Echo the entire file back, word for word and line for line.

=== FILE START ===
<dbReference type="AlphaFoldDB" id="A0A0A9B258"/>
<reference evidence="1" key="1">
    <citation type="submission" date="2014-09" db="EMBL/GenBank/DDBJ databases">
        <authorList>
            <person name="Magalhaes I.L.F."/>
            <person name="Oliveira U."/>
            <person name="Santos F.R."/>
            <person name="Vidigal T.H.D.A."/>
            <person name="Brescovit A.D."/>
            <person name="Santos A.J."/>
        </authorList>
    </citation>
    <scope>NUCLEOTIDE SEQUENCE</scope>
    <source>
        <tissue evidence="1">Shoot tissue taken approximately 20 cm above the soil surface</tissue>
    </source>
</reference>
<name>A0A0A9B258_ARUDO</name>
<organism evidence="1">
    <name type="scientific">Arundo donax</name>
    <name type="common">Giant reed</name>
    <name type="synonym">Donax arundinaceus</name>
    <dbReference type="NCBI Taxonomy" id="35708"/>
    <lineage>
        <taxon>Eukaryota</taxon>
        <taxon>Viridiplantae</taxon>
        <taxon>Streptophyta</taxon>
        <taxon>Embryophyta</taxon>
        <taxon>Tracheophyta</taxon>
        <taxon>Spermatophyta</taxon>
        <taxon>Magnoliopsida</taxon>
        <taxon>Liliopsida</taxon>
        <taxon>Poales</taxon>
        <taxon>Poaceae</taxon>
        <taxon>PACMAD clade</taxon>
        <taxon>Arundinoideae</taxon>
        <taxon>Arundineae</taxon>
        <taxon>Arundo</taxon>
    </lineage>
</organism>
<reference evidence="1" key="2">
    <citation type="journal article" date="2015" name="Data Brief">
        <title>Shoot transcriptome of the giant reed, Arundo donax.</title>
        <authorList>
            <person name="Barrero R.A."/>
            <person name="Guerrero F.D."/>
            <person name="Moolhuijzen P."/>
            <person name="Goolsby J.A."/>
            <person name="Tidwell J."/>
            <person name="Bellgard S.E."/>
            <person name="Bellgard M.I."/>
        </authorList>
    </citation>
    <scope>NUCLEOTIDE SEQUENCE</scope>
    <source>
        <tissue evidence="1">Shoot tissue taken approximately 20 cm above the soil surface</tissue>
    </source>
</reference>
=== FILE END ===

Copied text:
<dbReference type="AlphaFoldDB" id="A0A0A9B258"/>
<reference evidence="1" key="1">
    <citation type="submission" date="2014-09" db="EMBL/GenBank/DDBJ databases">
        <authorList>
            <person name="Magalhaes I.L.F."/>
            <person name="Oliveira U."/>
            <person name="Santos F.R."/>
            <person name="Vidigal T.H.D.A."/>
            <person name="Brescovit A.D."/>
            <person name="Santos A.J."/>
        </authorList>
    </citation>
    <scope>NUCLEOTIDE SEQUENCE</scope>
    <source>
        <tissue evidence="1">Shoot tissue taken approximately 20 cm above the soil surface</tissue>
    </source>
</reference>
<name>A0A0A9B258_ARUDO</name>
<organism evidence="1">
    <name type="scientific">Arundo donax</name>
    <name type="common">Giant reed</name>
    <name type="synonym">Donax arundinaceus</name>
    <dbReference type="NCBI Taxonomy" id="35708"/>
    <lineage>
        <taxon>Eukaryota</taxon>
        <taxon>Viridiplantae</taxon>
        <taxon>Streptophyta</taxon>
        <taxon>Embryophyta</taxon>
        <taxon>Tracheophyta</taxon>
        <taxon>Spermatophyta</taxon>
        <taxon>Magnoliopsida</taxon>
        <taxon>Liliopsida</taxon>
        <taxon>Poales</taxon>
        <taxon>Poaceae</taxon>
        <taxon>PACMAD clade</taxon>
        <taxon>Arundinoideae</taxon>
        <taxon>Arundineae</taxon>
        <taxon>Arundo</taxon>
    </lineage>
</organism>
<reference evidence="1" key="2">
    <citation type="journal article" date="2015" name="Data Brief">
        <title>Shoot transcriptome of the giant reed, Arundo donax.</title>
        <authorList>
            <person name="Barrero R.A."/>
            <person name="Guerrero F.D."/>
            <person name="Moolhuijzen P."/>
            <person name="Goolsby J.A."/>
            <person name="Tidwell J."/>
            <person name="Bellgard S.E."/>
            <person name="Bellgard M.I."/>
        </authorList>
    </citation>
    <scope>NUCLEOTIDE SEQUENCE</scope>
    <source>
        <tissue evidence="1">Shoot tissue taken approximately 20 cm above the soil surface</tissue>
    </source>
</reference>